- Anxiety – As you think about how the accident happened and what it will cost you both physically and financially, it is very easy to get anxious about the future. You may be out of work and not know when (if ever) you will be able to get back on the job. On top of that, you may be dealing with severe physical pain day in and day out, not knowing when all this is going to end and when your life can get back to normal. You might also be reluctant to get behind the wheel of a car again for a while.
Non-Economic Damages and Personal Injury Claims
If you have been injured in an auto accident and it was someone else’s fault, you are entitled to compensation not only for direct monetary losses such as medical bills, lost earnings, and loss of earning capacity, but also for non-economic losses such as pain and suffering, emotional distress, and diminished quality of life.
The emotional impact of your car accident is something that should be taken into account when calculating your damage award. Some signs and symptoms of ongoing emotional trauma after a motor vehicle accident include:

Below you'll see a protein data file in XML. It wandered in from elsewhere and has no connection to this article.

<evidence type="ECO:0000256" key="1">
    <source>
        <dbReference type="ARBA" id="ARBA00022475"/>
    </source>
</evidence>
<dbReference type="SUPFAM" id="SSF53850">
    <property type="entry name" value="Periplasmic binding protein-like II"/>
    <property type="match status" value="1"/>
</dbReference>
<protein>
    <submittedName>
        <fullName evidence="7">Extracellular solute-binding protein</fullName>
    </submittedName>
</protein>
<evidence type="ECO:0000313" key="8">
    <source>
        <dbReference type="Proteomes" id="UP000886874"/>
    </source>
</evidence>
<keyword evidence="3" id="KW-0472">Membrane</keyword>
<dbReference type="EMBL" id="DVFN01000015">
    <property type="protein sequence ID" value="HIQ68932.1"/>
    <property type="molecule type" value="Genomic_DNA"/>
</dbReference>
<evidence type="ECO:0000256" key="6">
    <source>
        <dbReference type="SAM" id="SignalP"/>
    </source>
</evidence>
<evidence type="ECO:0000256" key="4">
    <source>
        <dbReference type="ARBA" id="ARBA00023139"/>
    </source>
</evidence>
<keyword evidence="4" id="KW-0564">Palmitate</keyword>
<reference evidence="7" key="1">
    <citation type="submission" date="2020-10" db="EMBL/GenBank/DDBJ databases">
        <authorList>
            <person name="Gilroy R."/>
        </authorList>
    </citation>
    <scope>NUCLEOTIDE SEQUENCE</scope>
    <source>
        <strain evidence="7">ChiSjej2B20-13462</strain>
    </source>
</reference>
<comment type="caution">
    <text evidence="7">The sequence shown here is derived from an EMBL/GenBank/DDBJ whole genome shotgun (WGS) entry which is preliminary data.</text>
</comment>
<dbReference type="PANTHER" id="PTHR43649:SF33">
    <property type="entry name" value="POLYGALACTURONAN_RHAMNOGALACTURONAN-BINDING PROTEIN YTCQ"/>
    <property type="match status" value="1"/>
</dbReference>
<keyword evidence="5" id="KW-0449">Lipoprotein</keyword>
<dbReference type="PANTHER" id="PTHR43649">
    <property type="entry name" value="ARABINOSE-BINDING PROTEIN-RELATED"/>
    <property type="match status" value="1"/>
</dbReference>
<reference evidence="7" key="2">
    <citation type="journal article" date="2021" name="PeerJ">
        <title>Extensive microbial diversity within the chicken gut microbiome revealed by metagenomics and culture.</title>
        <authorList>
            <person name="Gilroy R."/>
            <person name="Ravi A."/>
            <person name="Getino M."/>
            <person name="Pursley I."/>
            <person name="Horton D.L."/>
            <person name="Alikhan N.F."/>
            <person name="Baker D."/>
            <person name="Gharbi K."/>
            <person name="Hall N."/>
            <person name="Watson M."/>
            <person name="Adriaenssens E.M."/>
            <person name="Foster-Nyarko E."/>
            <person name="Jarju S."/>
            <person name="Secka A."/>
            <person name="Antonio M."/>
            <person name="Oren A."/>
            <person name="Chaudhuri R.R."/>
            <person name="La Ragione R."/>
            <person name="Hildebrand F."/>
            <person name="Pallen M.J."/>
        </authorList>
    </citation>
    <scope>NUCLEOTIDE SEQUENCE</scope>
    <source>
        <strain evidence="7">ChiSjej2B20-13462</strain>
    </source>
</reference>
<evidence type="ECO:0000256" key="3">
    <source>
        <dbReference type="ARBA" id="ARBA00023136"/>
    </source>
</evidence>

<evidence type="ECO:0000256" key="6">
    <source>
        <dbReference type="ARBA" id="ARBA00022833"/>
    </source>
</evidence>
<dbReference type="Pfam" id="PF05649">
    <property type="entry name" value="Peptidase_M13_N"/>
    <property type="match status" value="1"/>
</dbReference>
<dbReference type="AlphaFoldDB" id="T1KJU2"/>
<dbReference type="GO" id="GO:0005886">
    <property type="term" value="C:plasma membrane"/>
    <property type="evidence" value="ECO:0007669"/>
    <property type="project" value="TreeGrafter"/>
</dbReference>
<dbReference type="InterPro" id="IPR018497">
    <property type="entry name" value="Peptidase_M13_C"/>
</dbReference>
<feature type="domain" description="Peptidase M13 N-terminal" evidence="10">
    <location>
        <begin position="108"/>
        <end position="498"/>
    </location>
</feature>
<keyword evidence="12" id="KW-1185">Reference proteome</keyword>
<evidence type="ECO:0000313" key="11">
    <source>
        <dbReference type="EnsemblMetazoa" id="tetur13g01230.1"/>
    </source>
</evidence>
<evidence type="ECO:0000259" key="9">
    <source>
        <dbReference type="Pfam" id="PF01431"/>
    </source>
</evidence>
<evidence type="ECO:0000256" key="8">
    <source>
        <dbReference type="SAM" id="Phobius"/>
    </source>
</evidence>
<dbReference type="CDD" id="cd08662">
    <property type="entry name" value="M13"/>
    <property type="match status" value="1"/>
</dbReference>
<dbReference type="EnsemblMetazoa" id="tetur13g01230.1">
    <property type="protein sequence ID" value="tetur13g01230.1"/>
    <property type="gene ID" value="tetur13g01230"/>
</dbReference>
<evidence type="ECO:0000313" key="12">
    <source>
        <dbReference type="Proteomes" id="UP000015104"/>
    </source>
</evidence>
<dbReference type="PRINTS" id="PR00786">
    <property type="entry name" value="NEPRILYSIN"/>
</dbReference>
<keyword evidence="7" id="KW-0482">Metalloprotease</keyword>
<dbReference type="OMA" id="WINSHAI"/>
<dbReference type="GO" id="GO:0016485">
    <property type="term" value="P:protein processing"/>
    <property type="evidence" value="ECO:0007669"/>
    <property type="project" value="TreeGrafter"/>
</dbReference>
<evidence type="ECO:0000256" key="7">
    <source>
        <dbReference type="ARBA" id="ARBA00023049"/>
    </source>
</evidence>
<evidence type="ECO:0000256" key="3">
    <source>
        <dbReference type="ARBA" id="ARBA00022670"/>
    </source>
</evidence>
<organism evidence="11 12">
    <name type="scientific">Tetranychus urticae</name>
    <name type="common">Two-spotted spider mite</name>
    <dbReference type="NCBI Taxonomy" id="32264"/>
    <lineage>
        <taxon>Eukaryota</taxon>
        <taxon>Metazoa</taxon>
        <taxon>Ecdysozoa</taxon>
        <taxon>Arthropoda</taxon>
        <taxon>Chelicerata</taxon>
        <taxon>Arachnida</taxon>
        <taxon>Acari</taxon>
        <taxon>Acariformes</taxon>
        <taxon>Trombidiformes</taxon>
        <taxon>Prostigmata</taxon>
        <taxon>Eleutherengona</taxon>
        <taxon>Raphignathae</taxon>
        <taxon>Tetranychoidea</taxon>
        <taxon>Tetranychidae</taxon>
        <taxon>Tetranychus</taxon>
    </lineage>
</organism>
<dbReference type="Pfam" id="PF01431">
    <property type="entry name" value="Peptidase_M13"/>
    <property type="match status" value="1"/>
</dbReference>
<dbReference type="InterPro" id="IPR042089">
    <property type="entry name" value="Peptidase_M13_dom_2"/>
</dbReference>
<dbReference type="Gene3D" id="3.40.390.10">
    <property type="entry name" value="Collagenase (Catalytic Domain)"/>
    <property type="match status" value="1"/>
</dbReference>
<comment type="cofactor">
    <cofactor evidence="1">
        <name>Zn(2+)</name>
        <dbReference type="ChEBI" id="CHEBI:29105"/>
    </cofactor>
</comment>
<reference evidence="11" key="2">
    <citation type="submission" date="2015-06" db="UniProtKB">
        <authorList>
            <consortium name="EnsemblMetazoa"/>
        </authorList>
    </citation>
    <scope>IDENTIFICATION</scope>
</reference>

- Moodiness and irritability;
- Loss of sleep;
- Frequent nightmares;
- Fluctuations in weight;
- Obsessive or compulsive behaviors;
- Tiredness and fatigue;
- Feeling overwhelmed;
- Social withdrawal.
So, how do you get the support you need during these trying times? First, you have to put your ego aside. Too many people miss out on the support they need because they do not want to burden their friends and family members. But for the most part, they do want to help. No one wants to watch a loved one struggle, especially if helping with laundry or delivering hot meals will help.